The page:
Continuous delivery of stromal cell-derived factor-1 from alginate scaffolds accelerates wound healing

Cell Transplant. 2010;19(4):399-408. doi: 10.3727/096368909X481782. Epub 2009 Dec 8.


Proper wound diagnosis and management is an increasingly important clinical challenge and is a large and growing unmet need. Pressure ulcers, hard-to-heal wounds, and problematic surgical incisions are emerging at increasing frequencies. At present, the wound-healing industry is experiencing a paradigm shift towards innovative treatments that exploit nanotechnology, biomaterials, and biologics. Our study utilized an alginate hydrogel patch to deliver stromal cell-derived factor-1 (SDF-1), a naturally occurring chemokine that is rapidly overexpressed in response to tissue injury, to assess the potential effects SDF-1 therapy on wound closure rates and scar formation. Alginate patches were loaded with either purified recombinant human SDF-1 protein or plasmid expressing SDF-1 and the kinetics of SDF-1 release were measured both in vitro and in vivo in mice. Our studies demonstrate that although SDF-1 plasmid- and protein-loaded patches were able to release therapeutic product over hours to days, SDF-1 protein was released faster (in vivo K(d) 0.55 days) than SDF-1 plasmid (in vivo K(d) 3.67 days). We hypothesized that chronic SDF-1 delivery would be more effective in accelerating the rate of dermal wound closure in Yorkshire pigs with acute surgical wounds, a model that closely mimics human wound healing. Wounds treated with SDF-1 protein (n = 10) and plasmid (n = 6) loaded patches healed faster than sham (n = 4) or control (n = 4). At day 9, SDF-1-treated wounds significantly accelerated wound closure (55.0 +/- 14.3% healed) compared to nontreated controls (8.2 +/- 6.0%, p < 0.05). Furthermore, 38% of SDF-1-treated wounds were fully healed at day 9 (vs. none in controls) with very little evidence of scarring. These data suggest that patch-mediated SDF-1 delivery may ultimately provide a novel therapy for accelerating healing and reducing scarring in clinical wounds.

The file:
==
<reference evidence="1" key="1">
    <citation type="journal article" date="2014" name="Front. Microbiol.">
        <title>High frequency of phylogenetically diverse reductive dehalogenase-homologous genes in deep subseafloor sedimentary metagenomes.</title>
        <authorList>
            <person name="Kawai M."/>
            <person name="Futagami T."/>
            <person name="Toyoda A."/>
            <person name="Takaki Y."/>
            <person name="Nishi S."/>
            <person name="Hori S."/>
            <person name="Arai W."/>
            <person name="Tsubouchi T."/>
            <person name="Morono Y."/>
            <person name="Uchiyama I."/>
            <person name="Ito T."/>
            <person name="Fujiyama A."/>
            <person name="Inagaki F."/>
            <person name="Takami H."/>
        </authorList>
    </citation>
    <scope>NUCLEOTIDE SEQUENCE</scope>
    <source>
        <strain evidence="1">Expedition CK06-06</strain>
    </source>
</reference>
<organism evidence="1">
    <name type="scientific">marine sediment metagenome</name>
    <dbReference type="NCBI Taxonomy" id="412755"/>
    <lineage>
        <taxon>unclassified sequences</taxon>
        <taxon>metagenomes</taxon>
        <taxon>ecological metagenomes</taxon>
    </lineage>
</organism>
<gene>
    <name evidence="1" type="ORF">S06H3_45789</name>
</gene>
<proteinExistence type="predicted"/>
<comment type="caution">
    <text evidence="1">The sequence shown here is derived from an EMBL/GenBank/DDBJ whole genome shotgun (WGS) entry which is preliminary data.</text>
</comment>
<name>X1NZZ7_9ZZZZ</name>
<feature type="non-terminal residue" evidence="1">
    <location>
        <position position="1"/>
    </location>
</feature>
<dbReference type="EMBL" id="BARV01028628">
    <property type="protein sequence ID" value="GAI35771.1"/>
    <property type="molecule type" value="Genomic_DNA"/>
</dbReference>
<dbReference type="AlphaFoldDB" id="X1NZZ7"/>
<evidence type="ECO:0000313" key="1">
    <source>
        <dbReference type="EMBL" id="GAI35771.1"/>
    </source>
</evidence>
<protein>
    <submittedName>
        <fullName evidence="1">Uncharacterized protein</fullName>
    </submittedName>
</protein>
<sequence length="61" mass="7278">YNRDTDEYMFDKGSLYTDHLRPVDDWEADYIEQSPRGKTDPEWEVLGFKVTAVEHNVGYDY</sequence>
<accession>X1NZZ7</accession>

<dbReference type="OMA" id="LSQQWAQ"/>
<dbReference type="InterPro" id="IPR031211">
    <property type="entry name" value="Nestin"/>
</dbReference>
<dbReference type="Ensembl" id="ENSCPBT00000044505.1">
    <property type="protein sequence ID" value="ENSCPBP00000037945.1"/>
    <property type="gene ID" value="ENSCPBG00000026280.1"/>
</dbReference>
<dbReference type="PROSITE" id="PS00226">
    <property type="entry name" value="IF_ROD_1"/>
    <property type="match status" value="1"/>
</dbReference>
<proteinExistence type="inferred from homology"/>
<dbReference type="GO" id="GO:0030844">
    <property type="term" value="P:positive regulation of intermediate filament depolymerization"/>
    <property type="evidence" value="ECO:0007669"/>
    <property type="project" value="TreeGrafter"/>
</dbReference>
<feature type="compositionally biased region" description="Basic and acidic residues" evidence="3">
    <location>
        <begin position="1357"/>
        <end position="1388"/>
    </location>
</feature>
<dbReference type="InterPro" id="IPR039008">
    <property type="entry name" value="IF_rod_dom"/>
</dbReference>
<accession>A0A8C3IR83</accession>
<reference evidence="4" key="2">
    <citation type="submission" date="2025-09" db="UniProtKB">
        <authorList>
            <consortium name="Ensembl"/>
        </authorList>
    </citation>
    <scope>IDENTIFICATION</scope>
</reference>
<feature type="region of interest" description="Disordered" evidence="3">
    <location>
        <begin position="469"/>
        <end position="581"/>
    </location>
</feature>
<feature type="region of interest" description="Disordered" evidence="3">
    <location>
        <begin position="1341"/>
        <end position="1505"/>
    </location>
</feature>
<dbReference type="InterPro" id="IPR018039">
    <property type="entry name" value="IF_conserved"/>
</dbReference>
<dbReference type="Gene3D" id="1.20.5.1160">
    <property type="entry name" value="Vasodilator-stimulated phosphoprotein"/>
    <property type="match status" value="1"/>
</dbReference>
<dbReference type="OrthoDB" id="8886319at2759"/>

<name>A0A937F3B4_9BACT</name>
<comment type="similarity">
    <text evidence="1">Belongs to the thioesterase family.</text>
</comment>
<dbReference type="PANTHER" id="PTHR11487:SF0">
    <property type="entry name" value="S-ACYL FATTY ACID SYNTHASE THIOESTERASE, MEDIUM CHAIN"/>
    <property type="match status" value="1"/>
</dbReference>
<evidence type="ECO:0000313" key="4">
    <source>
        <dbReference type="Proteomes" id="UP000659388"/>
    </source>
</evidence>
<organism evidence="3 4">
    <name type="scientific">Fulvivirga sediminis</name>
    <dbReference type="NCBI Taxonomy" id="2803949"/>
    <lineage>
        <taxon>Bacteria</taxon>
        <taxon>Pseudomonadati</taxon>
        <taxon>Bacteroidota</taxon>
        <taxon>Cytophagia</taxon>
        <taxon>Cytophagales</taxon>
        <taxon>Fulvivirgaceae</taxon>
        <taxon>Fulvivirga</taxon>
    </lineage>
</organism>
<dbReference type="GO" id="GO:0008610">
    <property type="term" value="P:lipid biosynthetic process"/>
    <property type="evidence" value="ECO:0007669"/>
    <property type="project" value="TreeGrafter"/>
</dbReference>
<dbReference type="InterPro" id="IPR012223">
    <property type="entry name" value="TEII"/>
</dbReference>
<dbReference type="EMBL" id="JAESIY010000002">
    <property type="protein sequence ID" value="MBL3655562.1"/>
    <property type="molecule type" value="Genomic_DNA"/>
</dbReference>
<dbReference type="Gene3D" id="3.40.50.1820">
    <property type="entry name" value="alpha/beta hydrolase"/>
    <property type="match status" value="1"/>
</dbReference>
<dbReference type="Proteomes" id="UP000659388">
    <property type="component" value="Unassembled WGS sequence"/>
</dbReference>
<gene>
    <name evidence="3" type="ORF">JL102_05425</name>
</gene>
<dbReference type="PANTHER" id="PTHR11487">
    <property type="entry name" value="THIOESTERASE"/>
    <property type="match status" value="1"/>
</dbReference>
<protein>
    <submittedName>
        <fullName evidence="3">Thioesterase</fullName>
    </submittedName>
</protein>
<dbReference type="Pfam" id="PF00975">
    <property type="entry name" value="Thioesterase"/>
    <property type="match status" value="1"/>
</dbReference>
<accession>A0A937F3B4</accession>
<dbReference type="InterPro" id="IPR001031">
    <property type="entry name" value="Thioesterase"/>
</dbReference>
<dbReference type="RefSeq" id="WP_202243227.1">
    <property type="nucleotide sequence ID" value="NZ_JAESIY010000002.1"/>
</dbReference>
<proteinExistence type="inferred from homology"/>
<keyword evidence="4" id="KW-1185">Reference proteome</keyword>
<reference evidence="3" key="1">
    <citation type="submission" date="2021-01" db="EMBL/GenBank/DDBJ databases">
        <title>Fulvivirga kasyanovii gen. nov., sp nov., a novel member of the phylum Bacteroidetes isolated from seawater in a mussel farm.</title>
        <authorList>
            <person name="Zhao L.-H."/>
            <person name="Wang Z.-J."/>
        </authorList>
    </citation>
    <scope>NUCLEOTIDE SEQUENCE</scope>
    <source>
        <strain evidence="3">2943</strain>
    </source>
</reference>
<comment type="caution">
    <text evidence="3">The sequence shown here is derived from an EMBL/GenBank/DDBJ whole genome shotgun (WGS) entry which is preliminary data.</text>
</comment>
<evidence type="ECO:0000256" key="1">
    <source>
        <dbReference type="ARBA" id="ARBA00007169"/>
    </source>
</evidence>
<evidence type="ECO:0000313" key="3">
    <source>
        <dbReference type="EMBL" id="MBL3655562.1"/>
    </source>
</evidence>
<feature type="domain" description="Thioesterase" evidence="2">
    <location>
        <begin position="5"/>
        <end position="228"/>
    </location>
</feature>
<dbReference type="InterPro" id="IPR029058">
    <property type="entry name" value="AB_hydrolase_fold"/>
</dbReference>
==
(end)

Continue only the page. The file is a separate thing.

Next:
MeSH terms

  • Alginates / chemistry*
  • Animals
  • Biocompatible Materials / chemistry*
  • Chemokine CXCL12 / administration & dosage*
  • Chemokine CXCL12 / genetics
  • Chemokine CXCL12 / therapeutic use
  • Glucuronic Acid / chemistry
  • Hexuronic Acids / chemistry
  • Humans
  • Hydrogel, Polyethylene Glycol Dimethacrylate / chemistry
  • Hydrogel, Polyethylene Glycol Dimethacrylate / therapeutic use
  • Kinetics
  • Mice
  • Plasmids / genetics
  • Pressure Ulcer / drug therapy
  • Recombinant Proteins / administration & dosage
  • Recombinant Proteins / genetics
  • Recombinant Proteins / therapeutic use
  • Wound Healing / drug effects*


  • Alginates
  • Biocompatible Materials
  • Chemokine CXCL12
  • Hexuronic Acids
  • Recombinant Proteins
  • Hydrogel, Polyethylene Glycol Dimethacrylate
  • Glucuronic Acid